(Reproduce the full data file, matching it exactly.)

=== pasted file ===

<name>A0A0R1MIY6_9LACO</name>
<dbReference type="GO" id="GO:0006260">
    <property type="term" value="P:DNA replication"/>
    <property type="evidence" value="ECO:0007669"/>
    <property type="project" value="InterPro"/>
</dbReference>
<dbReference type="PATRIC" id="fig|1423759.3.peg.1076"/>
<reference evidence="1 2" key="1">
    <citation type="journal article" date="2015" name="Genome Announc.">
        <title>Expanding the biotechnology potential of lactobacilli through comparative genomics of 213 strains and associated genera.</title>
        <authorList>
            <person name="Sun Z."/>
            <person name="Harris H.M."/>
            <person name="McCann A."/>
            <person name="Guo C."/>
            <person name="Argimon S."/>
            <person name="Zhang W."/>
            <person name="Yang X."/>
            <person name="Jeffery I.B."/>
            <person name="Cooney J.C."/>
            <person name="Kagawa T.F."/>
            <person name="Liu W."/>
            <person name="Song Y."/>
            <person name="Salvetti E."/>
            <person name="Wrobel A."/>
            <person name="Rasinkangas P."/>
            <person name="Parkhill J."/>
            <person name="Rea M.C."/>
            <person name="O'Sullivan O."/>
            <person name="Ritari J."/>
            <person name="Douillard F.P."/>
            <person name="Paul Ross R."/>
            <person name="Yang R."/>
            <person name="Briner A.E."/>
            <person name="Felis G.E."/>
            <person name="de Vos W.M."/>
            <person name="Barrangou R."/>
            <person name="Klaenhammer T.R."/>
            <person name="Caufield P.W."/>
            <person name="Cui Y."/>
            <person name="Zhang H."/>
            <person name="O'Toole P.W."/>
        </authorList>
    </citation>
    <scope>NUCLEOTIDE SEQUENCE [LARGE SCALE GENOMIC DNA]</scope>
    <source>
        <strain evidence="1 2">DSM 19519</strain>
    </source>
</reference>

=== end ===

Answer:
<name>A0A0R1MIY6_9LACO</name>
<dbReference type="GO" id="GO:0006260">
    <property type="term" value="P:DNA replication"/>
    <property type="evidence" value="ECO:0007669"/>
    <property type="project" value="InterPro"/>
</dbReference>
<dbReference type="PATRIC" id="fig|1423759.3.peg.1076"/>
<reference evidence="1 2" key="1">
    <citation type="journal article" date="2015" name="Genome Announc.">
        <title>Expanding the biotechnology potential of lactobacilli through comparative genomics of 213 strains and associated genera.</title>
        <authorList>
            <person name="Sun Z."/>
            <person name="Harris H.M."/>
            <person name="McCann A."/>
            <person name="Guo C."/>
            <person name="Argimon S."/>
            <person name="Zhang W."/>
            <person name="Yang X."/>
            <person name="Jeffery I.B."/>
            <person name="Cooney J.C."/>
            <person name="Kagawa T.F."/>
            <person name="Liu W."/>
            <person name="Song Y."/>
            <person name="Salvetti E."/>
            <person name="Wrobel A."/>
            <person name="Rasinkangas P."/>
            <person name="Parkhill J."/>
            <person name="Rea M.C."/>
            <person name="O'Sullivan O."/>
            <person name="Ritari J."/>
            <person name="Douillard F.P."/>
            <person name="Paul Ross R."/>
            <person name="Yang R."/>
            <person name="Briner A.E."/>
            <person name="Felis G.E."/>
            <person name="de Vos W.M."/>
            <person name="Barrangou R."/>
            <person name="Klaenhammer T.R."/>
            <person name="Caufield P.W."/>
            <person name="Cui Y."/>
            <person name="Zhang H."/>
            <person name="O'Toole P.W."/>
        </authorList>
    </citation>
    <scope>NUCLEOTIDE SEQUENCE [LARGE SCALE GENOMIC DNA]</scope>
    <source>
        <strain evidence="1 2">DSM 19519</strain>
    </source>
</reference>